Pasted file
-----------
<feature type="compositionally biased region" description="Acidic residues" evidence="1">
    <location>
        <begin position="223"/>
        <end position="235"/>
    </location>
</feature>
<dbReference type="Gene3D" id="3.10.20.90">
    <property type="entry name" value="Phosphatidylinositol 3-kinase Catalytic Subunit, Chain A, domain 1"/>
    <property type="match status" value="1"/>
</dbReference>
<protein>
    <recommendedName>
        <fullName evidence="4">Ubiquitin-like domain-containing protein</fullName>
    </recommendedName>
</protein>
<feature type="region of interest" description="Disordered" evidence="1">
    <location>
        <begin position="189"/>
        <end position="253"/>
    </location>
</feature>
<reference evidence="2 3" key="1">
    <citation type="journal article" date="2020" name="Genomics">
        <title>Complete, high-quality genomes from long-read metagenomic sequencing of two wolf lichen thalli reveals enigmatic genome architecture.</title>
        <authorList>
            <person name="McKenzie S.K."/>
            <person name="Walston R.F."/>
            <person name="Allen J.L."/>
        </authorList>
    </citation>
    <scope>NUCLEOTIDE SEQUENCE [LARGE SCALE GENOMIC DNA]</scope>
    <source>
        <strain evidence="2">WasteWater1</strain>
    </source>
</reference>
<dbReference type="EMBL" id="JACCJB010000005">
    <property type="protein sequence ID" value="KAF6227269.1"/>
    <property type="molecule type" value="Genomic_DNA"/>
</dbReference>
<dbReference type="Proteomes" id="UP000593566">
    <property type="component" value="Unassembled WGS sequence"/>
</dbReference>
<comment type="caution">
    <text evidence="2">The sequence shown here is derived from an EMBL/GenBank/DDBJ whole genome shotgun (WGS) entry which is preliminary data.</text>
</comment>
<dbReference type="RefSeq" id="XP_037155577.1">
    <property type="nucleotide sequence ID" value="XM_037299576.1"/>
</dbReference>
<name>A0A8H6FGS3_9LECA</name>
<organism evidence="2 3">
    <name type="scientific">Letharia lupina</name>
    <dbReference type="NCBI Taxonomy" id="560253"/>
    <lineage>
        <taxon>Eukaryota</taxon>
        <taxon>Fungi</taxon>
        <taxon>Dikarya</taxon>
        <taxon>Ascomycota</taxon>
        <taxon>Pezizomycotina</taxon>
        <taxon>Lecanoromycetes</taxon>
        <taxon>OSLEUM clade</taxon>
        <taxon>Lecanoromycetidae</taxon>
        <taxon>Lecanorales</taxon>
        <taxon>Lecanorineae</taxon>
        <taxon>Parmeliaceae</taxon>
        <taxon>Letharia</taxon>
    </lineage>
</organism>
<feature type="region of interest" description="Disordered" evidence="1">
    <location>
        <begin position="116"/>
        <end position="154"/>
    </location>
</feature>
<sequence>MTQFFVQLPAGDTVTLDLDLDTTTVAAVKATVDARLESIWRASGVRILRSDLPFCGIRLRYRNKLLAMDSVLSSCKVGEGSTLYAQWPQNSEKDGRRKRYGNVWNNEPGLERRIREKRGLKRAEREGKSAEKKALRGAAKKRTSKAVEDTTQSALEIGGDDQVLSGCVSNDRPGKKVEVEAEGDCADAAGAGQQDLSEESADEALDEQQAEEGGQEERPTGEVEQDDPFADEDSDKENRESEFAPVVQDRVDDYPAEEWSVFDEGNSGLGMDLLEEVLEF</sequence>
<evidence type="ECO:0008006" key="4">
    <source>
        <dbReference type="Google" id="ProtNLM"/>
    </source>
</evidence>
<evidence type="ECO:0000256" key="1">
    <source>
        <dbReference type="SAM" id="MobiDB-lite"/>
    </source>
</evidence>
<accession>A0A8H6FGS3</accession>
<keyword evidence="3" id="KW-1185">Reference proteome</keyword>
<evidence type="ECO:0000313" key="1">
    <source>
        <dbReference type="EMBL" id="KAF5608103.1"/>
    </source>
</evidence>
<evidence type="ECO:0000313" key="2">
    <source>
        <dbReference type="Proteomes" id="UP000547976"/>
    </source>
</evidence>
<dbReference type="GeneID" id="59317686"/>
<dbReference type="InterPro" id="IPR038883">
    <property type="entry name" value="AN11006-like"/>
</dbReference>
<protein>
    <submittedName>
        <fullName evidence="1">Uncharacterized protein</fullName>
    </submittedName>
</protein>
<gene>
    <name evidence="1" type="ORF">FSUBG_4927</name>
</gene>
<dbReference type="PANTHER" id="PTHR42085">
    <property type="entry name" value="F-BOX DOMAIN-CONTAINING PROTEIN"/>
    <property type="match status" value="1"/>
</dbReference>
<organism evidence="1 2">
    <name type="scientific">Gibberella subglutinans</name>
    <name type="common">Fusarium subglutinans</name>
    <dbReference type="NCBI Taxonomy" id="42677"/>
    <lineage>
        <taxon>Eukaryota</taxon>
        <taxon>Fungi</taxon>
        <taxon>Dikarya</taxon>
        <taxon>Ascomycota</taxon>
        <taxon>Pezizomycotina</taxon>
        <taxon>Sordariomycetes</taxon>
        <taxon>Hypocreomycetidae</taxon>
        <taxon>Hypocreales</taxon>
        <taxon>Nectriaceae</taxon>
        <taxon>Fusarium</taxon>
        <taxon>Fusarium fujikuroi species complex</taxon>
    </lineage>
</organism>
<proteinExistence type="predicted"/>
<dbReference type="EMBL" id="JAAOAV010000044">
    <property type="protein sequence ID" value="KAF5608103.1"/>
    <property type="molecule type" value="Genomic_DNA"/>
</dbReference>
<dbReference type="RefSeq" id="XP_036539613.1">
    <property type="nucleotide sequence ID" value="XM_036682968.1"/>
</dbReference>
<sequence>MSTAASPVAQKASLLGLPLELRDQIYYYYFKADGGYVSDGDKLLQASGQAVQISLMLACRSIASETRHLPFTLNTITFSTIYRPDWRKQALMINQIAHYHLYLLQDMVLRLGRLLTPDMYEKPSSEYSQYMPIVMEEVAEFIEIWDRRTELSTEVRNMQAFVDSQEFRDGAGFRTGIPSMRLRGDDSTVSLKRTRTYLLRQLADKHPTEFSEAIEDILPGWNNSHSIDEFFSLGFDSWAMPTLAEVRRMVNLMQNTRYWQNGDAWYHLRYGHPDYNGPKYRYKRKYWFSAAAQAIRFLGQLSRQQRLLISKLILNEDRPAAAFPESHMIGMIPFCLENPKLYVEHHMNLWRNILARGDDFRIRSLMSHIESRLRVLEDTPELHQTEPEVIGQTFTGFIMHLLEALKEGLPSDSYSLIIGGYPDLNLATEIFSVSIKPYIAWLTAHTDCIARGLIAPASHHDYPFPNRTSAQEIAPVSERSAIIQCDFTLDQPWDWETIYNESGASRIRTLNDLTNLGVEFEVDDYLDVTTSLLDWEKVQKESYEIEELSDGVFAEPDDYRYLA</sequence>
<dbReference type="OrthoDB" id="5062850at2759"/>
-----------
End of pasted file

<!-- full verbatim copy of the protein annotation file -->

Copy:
<feature type="compositionally biased region" description="Acidic residues" evidence="1">
    <location>
        <begin position="223"/>
        <end position="235"/>
    </location>
</feature>
<dbReference type="Gene3D" id="3.10.20.90">
    <property type="entry name" value="Phosphatidylinositol 3-kinase Catalytic Subunit, Chain A, domain 1"/>
    <property type="match status" value="1"/>
</dbReference>
<protein>
    <recommendedName>
        <fullName evidence="4">Ubiquitin-like domain-containing protein</fullName>
    </recommendedName>
</protein>
<feature type="region of interest" description="Disordered" evidence="1">
    <location>
        <begin position="189"/>
        <end position="253"/>
    </location>
</feature>
<reference evidence="2 3" key="1">
    <citation type="journal article" date="2020" name="Genomics">
        <title>Complete, high-quality genomes from long-read metagenomic sequencing of two wolf lichen thalli reveals enigmatic genome architecture.</title>
        <authorList>
            <person name="McKenzie S.K."/>
            <person name="Walston R.F."/>
            <person name="Allen J.L."/>
        </authorList>
    </citation>
    <scope>NUCLEOTIDE SEQUENCE [LARGE SCALE GENOMIC DNA]</scope>
    <source>
        <strain evidence="2">WasteWater1</strain>
    </source>
</reference>
<dbReference type="EMBL" id="JACCJB010000005">
    <property type="protein sequence ID" value="KAF6227269.1"/>
    <property type="molecule type" value="Genomic_DNA"/>
</dbReference>
<dbReference type="Proteomes" id="UP000593566">
    <property type="component" value="Unassembled WGS sequence"/>
</dbReference>
<comment type="caution">
    <text evidence="2">The sequence shown here is derived from an EMBL/GenBank/DDBJ whole genome shotgun (WGS) entry which is preliminary data.</text>
</comment>
<dbReference type="RefSeq" id="XP_037155577.1">
    <property type="nucleotide sequence ID" value="XM_037299576.1"/>
</dbReference>
<name>A0A8H6FGS3_9LECA</name>
<organism evidence="2 3">
    <name type="scientific">Letharia lupina</name>
    <dbReference type="NCBI Taxonomy" id="560253"/>
    <lineage>
        <taxon>Eukaryota</taxon>
        <taxon>Fungi</taxon>
        <taxon>Dikarya</taxon>
        <taxon>Ascomycota</taxon>
        <taxon>Pezizomycotina</taxon>
        <taxon>Lecanoromycetes</taxon>
        <taxon>OSLEUM clade</taxon>
        <taxon>Lecanoromycetidae</taxon>
        <taxon>Lecanorales</taxon>
        <taxon>Lecanorineae</taxon>
        <taxon>Parmeliaceae</taxon>
        <taxon>Letharia</taxon>
    </lineage>
</organism>
<feature type="region of interest" description="Disordered" evidence="1">
    <location>
        <begin position="116"/>
        <end position="154"/>
    </location>
</feature>
<sequence>MTQFFVQLPAGDTVTLDLDLDTTTVAAVKATVDARLESIWRASGVRILRSDLPFCGIRLRYRNKLLAMDSVLSSCKVGEGSTLYAQWPQNSEKDGRRKRYGNVWNNEPGLERRIREKRGLKRAEREGKSAEKKALRGAAKKRTSKAVEDTTQSALEIGGDDQVLSGCVSNDRPGKKVEVEAEGDCADAAGAGQQDLSEESADEALDEQQAEEGGQEERPTGEVEQDDPFADEDSDKENRESEFAPVVQDRVDDYPAEEWSVFDEGNSGLGMDLLEEVLEF</sequence>
<evidence type="ECO:0008006" key="4">
    <source>
        <dbReference type="Google" id="ProtNLM"/>
    </source>
</evidence>
<evidence type="ECO:0000256" key="1">
    <source>
        <dbReference type="SAM" id="MobiDB-lite"/>
    </source>
</evidence>
<accession>A0A8H6FGS3</accession>
<keyword evidence="3" id="KW-1185">Reference proteome</keyword>
<evidence type="ECO:0000313" key="1">
    <source>
        <dbReference type="EMBL" id="KAF5608103.1"/>
    </source>
</evidence>
<evidence type="ECO:0000313" key="2">
    <source>
        <dbReference type="Proteomes" id="UP000547976"/>
    </source>
</evidence>
<dbReference type="GeneID" id="59317686"/>
<dbReference type="InterPro" id="IPR038883">
    <property type="entry name" value="AN11006-like"/>
</dbReference>
<protein>
    <submittedName>
        <fullName evidence="1">Uncharacterized protein</fullName>
    </submittedName>
</protein>
<gene>
    <name evidence="1" type="ORF">FSUBG_4927</name>
</gene>
<dbReference type="PANTHER" id="PTHR42085">
    <property type="entry name" value="F-BOX DOMAIN-CONTAINING PROTEIN"/>
    <property type="match status" value="1"/>
</dbReference>
<organism evidence="1 2">
    <name type="scientific">Gibberella subglutinans</name>
    <name type="common">Fusarium subglutinans</name>
    <dbReference type="NCBI Taxonomy" id="42677"/>
    <lineage>
        <taxon>Eukaryota</taxon>
        <taxon>Fungi</taxon>
        <taxon>Dikarya</taxon>
        <taxon>Ascomycota</taxon>
        <taxon>Pezizomycotina</taxon>
        <taxon>Sordariomycetes</taxon>
        <taxon>Hypocreomycetidae</taxon>
        <taxon>Hypocreales</taxon>
        <taxon>Nectriaceae</taxon>
        <taxon>Fusarium</taxon>
        <taxon>Fusarium fujikuroi species complex</taxon>
    </lineage>
</organism>
<proteinExistence type="predicted"/>
<dbReference type="EMBL" id="JAAOAV010000044">
    <property type="protein sequence ID" value="KAF5608103.1"/>
    <property type="molecule type" value="Genomic_DNA"/>
</dbReference>
<dbReference type="RefSeq" id="XP_036539613.1">
    <property type="nucleotide sequence ID" value="XM_036682968.1"/>
</dbReference>
<sequence>MSTAASPVAQKASLLGLPLELRDQIYYYYFKADGGYVSDGDKLLQASGQAVQISLMLACRSIASETRHLPFTLNTITFSTIYRPDWRKQALMINQIAHYHLYLLQDMVLRLGRLLTPDMYEKPSSEYSQYMPIVMEEVAEFIEIWDRRTELSTEVRNMQAFVDSQEFRDGAGFRTGIPSMRLRGDDSTVSLKRTRTYLLRQLADKHPTEFSEAIEDILPGWNNSHSIDEFFSLGFDSWAMPTLAEVRRMVNLMQNTRYWQNGDAWYHLRYGHPDYNGPKYRYKRKYWFSAAAQAIRFLGQLSRQQRLLISKLILNEDRPAAAFPESHMIGMIPFCLENPKLYVEHHMNLWRNILARGDDFRIRSLMSHIESRLRVLEDTPELHQTEPEVIGQTFTGFIMHLLEALKEGLPSDSYSLIIGGYPDLNLATEIFSVSIKPYIAWLTAHTDCIARGLIAPASHHDYPFPNRTSAQEIAPVSERSAIIQCDFTLDQPWDWETIYNESGASRIRTLNDLTNLGVEFEVDDYLDVTTSLLDWEKVQKESYEIEELSDGVFAEPDDYRYLA</sequence>
<dbReference type="OrthoDB" id="5062850at2759"/>